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The Spokesman-Review Newspaper The Spokesman-Review

Spokane, Washington  Est. May 19, 1883
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Report of ‘animal serial killer’ prompts 10,000 calls, emails to Tacoma Animal Control

Thousands of people across the country have called Tacoma Animal Control in the past few weeks, most of them with identical messages about an alleged animal killer in an East Tacoma neighborhood. There are so many calls — some 10,083, as of Wednesday, said Joe Satter-Hunt, Tacoma Animal Control supervisor — it’s interfering with Tacoma Animal Control’s work.

SpokAnimal program for feral cats gets boost from viral video

An innovative Spokane program that has been putting feral felines to work as farm hands has recently become an international sensation. An 11-minute video about the felines on the farm – produced for a popular cat show on the Animal Planet cable channel – has gone viral on the Web, logging 6 million views since it first appeared about two weeks ago.

Jim Kershner’s this day in history

From our archives, 100 years ago The third annual Play Festival at Manito Park drew 1,200 kids in what was described as a combination of “basket picnic, play hour, formal games and athletic contests.”

Jim Kershner’s this day in history

From our archives, 100 years ago Joe Rudersdorf, Spokane’s dogcatcher and “humane society” officer, announced a plan to prevent the abuse of horses by wagon drivers going up the South Hill near Cannon Hill.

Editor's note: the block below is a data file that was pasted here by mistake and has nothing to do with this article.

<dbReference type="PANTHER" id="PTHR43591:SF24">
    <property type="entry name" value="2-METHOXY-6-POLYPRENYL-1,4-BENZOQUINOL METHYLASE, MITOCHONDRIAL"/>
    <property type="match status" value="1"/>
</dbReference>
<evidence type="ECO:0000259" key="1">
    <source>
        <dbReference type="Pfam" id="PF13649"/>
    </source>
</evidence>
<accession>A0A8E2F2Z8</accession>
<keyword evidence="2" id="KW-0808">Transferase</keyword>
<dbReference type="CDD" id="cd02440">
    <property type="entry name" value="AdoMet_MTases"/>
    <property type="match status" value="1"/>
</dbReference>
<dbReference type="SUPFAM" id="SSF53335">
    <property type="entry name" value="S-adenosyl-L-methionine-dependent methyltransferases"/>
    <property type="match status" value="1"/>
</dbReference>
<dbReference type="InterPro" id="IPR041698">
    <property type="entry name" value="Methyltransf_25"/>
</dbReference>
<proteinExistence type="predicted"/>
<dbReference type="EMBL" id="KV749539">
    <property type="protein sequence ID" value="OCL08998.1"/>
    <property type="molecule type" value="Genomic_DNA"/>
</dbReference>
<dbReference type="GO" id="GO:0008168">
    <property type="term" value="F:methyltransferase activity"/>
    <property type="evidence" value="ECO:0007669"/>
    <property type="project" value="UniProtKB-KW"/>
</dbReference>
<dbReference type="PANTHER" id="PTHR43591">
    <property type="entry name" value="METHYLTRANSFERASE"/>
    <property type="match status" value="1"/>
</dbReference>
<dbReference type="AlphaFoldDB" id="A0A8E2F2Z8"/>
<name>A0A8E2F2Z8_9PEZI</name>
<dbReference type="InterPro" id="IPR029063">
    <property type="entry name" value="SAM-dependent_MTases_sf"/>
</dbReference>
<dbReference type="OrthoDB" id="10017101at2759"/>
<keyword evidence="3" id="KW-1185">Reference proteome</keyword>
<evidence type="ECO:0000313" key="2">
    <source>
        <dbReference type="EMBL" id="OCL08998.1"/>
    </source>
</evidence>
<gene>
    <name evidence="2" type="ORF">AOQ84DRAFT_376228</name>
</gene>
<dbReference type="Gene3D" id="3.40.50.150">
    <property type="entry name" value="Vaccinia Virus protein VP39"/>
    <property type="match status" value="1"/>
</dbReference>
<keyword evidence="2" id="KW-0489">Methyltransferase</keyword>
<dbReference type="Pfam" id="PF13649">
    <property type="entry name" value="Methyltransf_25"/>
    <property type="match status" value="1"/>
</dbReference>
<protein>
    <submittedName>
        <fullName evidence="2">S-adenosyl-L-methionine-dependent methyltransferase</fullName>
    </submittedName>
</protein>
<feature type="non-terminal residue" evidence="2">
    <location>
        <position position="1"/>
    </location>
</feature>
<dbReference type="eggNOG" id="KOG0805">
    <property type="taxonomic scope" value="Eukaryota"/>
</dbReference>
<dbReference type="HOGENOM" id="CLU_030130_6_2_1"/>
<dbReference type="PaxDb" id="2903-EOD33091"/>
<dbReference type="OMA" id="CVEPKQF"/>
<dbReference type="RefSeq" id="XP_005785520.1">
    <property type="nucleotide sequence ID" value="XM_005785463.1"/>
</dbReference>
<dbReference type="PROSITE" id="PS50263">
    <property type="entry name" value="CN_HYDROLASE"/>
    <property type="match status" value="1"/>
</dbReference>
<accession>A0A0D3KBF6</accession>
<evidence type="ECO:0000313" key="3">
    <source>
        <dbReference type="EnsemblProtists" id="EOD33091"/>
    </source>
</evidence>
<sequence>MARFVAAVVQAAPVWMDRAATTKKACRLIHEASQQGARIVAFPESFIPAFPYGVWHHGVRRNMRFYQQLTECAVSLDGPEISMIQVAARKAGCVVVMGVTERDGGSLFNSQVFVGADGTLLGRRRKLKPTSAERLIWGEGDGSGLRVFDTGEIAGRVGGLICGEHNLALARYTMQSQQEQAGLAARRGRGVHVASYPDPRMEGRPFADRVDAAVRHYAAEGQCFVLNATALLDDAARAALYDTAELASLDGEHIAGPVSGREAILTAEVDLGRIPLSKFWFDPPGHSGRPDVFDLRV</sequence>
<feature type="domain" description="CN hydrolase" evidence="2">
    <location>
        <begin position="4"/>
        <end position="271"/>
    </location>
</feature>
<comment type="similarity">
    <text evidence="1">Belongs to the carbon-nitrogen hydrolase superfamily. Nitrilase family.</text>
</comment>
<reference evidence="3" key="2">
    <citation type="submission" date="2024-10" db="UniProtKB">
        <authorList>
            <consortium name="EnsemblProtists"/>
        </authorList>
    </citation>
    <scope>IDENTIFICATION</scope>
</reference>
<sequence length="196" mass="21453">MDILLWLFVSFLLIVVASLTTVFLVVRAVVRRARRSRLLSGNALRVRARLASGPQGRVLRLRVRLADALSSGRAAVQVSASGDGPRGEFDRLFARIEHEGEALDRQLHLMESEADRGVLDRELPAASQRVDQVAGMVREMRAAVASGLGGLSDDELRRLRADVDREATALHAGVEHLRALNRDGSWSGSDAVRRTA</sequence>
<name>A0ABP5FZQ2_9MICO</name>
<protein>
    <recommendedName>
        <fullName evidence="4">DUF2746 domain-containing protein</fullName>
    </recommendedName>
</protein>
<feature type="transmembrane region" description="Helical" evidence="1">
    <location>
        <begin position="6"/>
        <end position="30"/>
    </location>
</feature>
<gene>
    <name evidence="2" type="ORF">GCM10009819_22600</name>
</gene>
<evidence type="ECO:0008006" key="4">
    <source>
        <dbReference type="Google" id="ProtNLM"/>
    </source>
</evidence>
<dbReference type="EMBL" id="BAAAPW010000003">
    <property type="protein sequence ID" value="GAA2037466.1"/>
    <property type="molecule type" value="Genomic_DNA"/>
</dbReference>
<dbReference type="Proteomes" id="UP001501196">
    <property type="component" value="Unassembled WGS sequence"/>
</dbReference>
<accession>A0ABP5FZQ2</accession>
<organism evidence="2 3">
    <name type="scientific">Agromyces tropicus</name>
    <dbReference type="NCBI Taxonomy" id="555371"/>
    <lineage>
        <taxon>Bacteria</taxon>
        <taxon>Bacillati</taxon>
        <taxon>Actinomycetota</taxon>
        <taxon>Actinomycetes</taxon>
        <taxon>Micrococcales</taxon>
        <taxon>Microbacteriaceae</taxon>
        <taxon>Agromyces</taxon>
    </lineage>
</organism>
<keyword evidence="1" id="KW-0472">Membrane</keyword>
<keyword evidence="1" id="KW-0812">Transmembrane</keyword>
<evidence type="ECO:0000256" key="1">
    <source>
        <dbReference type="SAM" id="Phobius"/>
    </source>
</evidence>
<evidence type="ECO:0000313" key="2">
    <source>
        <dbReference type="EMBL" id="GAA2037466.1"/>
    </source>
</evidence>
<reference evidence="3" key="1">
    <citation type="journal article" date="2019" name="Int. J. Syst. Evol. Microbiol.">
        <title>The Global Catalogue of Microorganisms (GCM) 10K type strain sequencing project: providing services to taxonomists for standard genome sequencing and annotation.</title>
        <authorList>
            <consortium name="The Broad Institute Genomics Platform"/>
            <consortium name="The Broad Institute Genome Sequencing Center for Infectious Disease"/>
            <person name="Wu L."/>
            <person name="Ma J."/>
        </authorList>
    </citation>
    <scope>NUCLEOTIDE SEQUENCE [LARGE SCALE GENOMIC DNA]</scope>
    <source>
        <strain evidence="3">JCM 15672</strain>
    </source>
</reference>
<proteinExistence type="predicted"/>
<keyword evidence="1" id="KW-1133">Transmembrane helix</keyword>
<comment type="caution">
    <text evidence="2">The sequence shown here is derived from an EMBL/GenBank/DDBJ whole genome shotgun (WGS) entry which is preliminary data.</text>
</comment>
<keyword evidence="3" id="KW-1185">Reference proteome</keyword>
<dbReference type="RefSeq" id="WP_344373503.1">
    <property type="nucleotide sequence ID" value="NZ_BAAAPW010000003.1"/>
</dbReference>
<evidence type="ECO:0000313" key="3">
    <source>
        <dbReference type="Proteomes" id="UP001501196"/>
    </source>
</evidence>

Urban farm ordinance will incur costs to city

Spokane’s new urban farming ordinance that allows for the keeping of small farm animals is likely to cost the city extra money for animal control services. The director of the Spokane County Regional Animal Protection Service has outlined a series of charges for the extra work of answering farm animal welfare calls and noise and odor complaints involving goats, sheep, small pigs or fowl.

Fairfield signs animal control contract with SCRAPS

Fairfield has become the first small Spokane County town to approve a contract with the Spokane County Regional Animal Protection Service as the organization launches a bid to become a regional animal control service provider. SCRAPS handles unincorporated Spokane County, Cheney, Millwood, Spokane Valley and Liberty Lake. It takes over animal control for the city of Spokane on Jan. 1 and plans to open a new regional animal shelter in May.

Spokane County small towns struggle with stray dogs

Some residents of Latah say they’re living in fear after a dog attack this summer injured a City Council member and raised questions about animal control in small towns. Patricia Neumann was walking the two blocks home from the post office on Aug. 16 when she spotted a loose pit bull accompanied by a woman and a teenage boy. They were walking in front of her in the same direction. She stopped and waited to give them time to get home and lock up the dog, then continued on her way.

Spokane County small towns struggle with dogs

Some residents of Latah say they’re living in fear after a dog attack this summer injured a City Council member and raised questions about animal control in small towns. Patricia Neumann was walking the two blocks home from the post office Aug. 16 when she spotted a loose pit bull accompanied by a woman and a teenage boy. They were walking in front of her in the same direction. She stopped and waited to give them time to get home and lock up the dog, then continued on her way.

Expanding SCRAPS adds 25 jobs

The Spokane County Regional Animal Protection Service will add 25 jobs to prepare for its transition to animal control provider for the city, which starts next year. Next week, recruiters from the county and SCRAPS will answer employment questions at the site of the organization’s new $4 million regional center at 6815 E. Trent Ave. The county purchased the 30,000-square-foot former motorcycle dealership this year, and the group hopes to open the center early in 2014.